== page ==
Koshary: Food that travelled from the east

Food Nilanjan Hajra
Photo : Dreamstime

Culinary traditions from Islamic empires, such as Persia and the Ottoman empire have deeply influenced Indian cuisine. The story of Koshary is of a reverse journey of sorts. This ‘national dish’ of Egypt certainly travelled from India. Not only the idea of the food, but the name itself also reflects Indian influence. Once a food for the poor Koshary just in about a century has entered the world of Egypt’s haute cuisine. It’s still cheap, delicious, and healthy. It is also a story of an essentially Indian food modified with local Islamic culinary traditions.

Origins and the travel of Koshary

All scholars agree that Khichdi, an ancient Indian dish primarily of lentil and rice, first travelled to Britain. Thanks to the long colonial rule over India, many Indian dishes were being absorbed into the British culture. Thus the Indian Khichdi first entered into the kitchens of the British officers employed in India. Soon, it travelled to the British kitchen with wives of retired British officers falling for the spicy taste of Indian food. By the end of the 19th-century Indian cookbooks mushroomed all across Britain. Khichdi, of course, featured prominently, in the content. However, soon adjusting to British taste and tradition, local cooks added haddock fish and even eggs to the humble dish. And the name changed to Kedgeree.

At this juncture happened the Anglo-Egyptian war in 1882. And the so-called ‘veiled protectorate’ was established over Egypt, which lasted till 1914. A more formal British rule over Egypt was secured following the first World War and the fall of the Ottoman Empire. It was during this period that the British Kedgeree travelled to Egypt.

Soon via this colonial connection, some Indians also travelled to the North African Nation. As they settled, in a bizarre twist of culinary history, they brought their own plain dal-and-rice simple Khichdi. Lower class Egyptians soon adapted both as their own food and emerged the Koshary (also spelt as Kushari).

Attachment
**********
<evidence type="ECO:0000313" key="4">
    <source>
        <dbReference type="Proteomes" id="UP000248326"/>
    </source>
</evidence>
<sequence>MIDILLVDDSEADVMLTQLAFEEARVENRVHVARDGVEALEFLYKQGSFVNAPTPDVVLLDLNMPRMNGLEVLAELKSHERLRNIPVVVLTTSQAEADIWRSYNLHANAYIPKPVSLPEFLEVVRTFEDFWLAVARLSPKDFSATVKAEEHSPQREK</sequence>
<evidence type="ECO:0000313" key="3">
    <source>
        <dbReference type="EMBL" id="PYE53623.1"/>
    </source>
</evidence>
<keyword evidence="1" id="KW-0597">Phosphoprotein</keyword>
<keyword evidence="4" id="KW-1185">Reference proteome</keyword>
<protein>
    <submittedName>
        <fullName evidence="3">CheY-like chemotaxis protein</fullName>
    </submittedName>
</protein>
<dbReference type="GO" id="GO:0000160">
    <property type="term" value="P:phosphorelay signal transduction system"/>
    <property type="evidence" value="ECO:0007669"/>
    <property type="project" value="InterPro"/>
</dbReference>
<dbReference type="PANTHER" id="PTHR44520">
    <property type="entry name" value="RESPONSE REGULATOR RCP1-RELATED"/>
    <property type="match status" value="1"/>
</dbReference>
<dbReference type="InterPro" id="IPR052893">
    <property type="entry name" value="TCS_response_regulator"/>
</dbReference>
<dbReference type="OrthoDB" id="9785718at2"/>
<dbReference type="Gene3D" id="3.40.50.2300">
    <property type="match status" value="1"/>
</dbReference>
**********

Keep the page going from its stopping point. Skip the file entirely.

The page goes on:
But there is a little more to the story. Among the ‘local’ ingredients that the Egyptians added to the simple lentil-and-rice affair, was the macaroni pasta. This had come with the small number of Italians who have been living in Egypt for centuries. Thus the Indian Khichdi quickly turned into Koshary adding macaroni with lentil and rice.

In the 19th century, this new dish used to be vended across the poorer quarters of Cairo on donkey-driven carts. Soon, hole-on-the-wall eateries included Koshary in their menu. And today, even highbrow star restaurants boast of their Koshary, the national dish.


Today the Egyptian capital is agog with restaurants with the word Koshary, Kushari, or Koshari in its name. And many of them are in plush downtown Cairo, each claiming its Koshary to be ‘the best’. A standard recipe is therefore difficult to produce. Here’s a simple one from a popular site:


1 tablespoon vegetable oil

2 cups uncooked white rice

3 cups water

1 teaspoon salt

16-ounce uncooked elbow macaroni

1 cup beluga lentils, soaked in water

½ teaspoon salt

1 tablespoon vegetable oil

5 onions, minced

2 cloves garlic, minced

3 tablespoons distilled white vinegar

4 ripe tomatoes, diced

½ cup tomato paste

1 ½ teaspoons salt

1 teaspoon ground black pepper

2 ½ teaspoons ground cumin

¼ teaspoon cayenne pepper


· Step 1

Heat 1 tablespoon vegetable oil in a saucepan over medium-high heat. Stir in rice; continue stirring until rice is coated with oil. Add 3 cups water and 1 teaspoon of salt. Bring to a boil; reduce heat to low, cover, and simmer until the rice is tender and liquid has been absorbed.

· Step 2

Fill a large pot with lightly salted water and bring to a rolling boil. Stir in the macaroni. Cook the macaroni uncovered until the it has cooked through. Drain well in a colander. Return macaroni to the cooking pot, cover, and keep warm.

· Step 3

Soak lentils for 30 minutes. Drain and rinse. Bring 2 cups of water to a boil in a pot and stir in lentils. Cover and reduce heat to low. Simmer until lentils are tender. Stir in 1/2 teaspoon salt.

· Step 4

Heat 1 tablespoon vegetable oil in a large skillet. Cook the onions in the oil, until they begin to brown. Add garlic and cook another minute. Remove from pan, drain on a paper towel-lined plate.

· Step 5

Place half of the onion mixture into a saucepan. Mix in the vinegar. Add the chopped tomatoes and tomato paste, black pepper, 2 1/2 teaspoons salt, cumin, and cayenne (if using). Bring to a boil then reduce heat to medium-low and simmer for about 12 minutes.

· Step 6

Serve by placing a spoonful of rice, then macaroni, and then the lentils on serving plates. Sprinkle with some of the browned onions, then top with tomato sauce.


(Written by Author and Translator Nilanjan Hajra)